A new likely would be a three-story building with a north-south orientation and glass staircases that carry natural light deep inside the elementary school.
This design concept, endorsed by the School Department, Permanent Building Committee and now the School Committee, has a smaller footprint than other options and a price tag between about $39 and $42.8 million, according to DiNisco Design Partnership, the Boston-based architectural firm working on the project.
On Tuesday, Dec. 20, the School Committee’s vote to sign off on this design concept garnered some light applause from a small audience, which was supportive of the design but inquisitive about the payment plan.
The approval was the latest step in the process following the .
At that time, school officials submitted an emergency statement of interest to the Massachusetts School Building Authority (MSBA) to replace Estabrook. The school can stay in use until 2014 under a plan submitted to the Environmental Protection Agency to control polychlorinated biphenyl (PCB) exposure until a long-term solution is reached.
“Tonight is the one major point that we need to move forward to convey our schematic design to MSBA” in February, said Donna DiNisco, a representative from the architectural firm.
After the School Committee’s stamp of approval on Tuesday, Lexington voters will have at least some idea about the end product of the school project they’ll be ask to support in a debt exclusion vote at a Jan. 24 special election. Joining Estabrook on the .
A Nov. 14 special Town Meeting backed the Bridge and Bowman renovation plans, which will cost the town $20 million and change. Town Meeting will be asked to do the same for Estabrook, most likely at some point during annual Town Meeting in April.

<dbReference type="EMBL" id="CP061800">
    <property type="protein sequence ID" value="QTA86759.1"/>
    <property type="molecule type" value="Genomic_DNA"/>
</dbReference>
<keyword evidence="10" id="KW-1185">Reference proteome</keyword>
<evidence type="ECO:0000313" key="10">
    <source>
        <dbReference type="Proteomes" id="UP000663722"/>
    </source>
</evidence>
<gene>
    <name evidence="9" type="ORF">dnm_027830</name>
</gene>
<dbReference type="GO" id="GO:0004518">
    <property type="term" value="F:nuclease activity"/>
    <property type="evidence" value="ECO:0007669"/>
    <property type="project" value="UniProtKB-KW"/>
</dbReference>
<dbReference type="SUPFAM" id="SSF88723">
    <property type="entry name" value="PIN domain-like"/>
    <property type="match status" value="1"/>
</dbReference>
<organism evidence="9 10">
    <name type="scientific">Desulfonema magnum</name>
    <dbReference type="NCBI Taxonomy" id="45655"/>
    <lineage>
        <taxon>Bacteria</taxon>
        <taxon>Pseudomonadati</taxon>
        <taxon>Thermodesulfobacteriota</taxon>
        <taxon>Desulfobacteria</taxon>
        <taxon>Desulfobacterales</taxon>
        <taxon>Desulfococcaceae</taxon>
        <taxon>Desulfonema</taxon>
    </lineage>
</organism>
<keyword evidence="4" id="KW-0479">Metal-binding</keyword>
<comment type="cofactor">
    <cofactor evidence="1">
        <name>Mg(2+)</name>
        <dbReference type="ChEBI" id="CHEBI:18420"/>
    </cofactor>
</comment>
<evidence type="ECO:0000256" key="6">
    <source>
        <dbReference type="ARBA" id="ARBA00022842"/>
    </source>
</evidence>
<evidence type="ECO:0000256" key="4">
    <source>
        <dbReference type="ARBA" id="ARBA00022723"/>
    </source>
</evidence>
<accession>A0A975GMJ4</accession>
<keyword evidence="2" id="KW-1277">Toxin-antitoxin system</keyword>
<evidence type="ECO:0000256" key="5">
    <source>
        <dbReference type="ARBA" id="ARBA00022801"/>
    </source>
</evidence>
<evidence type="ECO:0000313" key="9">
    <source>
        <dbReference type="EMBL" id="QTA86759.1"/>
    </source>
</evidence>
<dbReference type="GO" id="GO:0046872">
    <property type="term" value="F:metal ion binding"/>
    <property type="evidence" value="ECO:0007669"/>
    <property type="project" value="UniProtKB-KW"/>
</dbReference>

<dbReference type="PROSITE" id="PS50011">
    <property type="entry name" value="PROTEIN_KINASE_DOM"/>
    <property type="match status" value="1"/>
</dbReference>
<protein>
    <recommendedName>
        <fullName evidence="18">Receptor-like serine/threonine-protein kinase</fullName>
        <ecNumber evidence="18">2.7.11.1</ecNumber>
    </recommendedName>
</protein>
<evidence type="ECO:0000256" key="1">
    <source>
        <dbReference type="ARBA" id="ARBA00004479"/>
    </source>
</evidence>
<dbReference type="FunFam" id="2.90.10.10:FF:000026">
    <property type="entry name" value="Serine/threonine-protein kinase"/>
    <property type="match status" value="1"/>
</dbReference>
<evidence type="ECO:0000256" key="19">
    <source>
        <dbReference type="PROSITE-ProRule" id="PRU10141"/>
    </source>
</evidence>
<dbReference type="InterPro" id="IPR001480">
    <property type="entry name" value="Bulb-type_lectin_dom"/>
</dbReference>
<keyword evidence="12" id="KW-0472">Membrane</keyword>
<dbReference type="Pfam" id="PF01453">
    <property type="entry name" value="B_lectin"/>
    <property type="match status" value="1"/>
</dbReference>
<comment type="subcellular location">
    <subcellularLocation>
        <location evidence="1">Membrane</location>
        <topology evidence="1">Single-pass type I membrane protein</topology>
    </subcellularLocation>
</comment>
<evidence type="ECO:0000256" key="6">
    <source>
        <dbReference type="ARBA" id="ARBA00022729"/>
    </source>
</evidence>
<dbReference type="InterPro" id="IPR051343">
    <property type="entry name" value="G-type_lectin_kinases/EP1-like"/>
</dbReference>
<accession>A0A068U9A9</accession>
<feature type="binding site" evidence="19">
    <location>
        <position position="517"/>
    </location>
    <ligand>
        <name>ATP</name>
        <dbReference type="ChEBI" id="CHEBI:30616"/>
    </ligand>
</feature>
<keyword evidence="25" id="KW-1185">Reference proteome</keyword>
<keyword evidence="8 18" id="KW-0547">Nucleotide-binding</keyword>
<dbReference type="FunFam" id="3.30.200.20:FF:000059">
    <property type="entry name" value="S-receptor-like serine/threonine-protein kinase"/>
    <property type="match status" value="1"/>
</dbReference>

According to School Committee member Margaret Coppe, the unusual circumstances around financing the Estabrook project are due to a tight MSBA timeline that’s tied to the PCB issues.
Coppe also said officials are “very confident” about receiving reimbursement from the MSBA for Estabrook and the funding floor starts at about 30 percent.
Listing some positives of the preferred design, members of the School Committee, Permanent Building Committee and design team lauded the layout’s educational programming potential, site flexibility, segregated service areas and safe avenue from the schools to the playfields.
The current design is for the building will be built to a LEED Silver certification, according Ken DiNisco, the firm’s president and principal, who said the building could be oriented in such a way to allow for future implementation of photovoltaic panels, should the town pursue it.
As for what would happen if the debt exclusion and or Town Meeting votes fail to pass, Superintendent of Schools Paul Ash said he fully expects Lexington residents will support this project, but admitted crazier things have happened.
The short answer, he said, is that the town will have to spend the money to build a new school or, at worst, remediate the PCBs, which would be almost as expensive.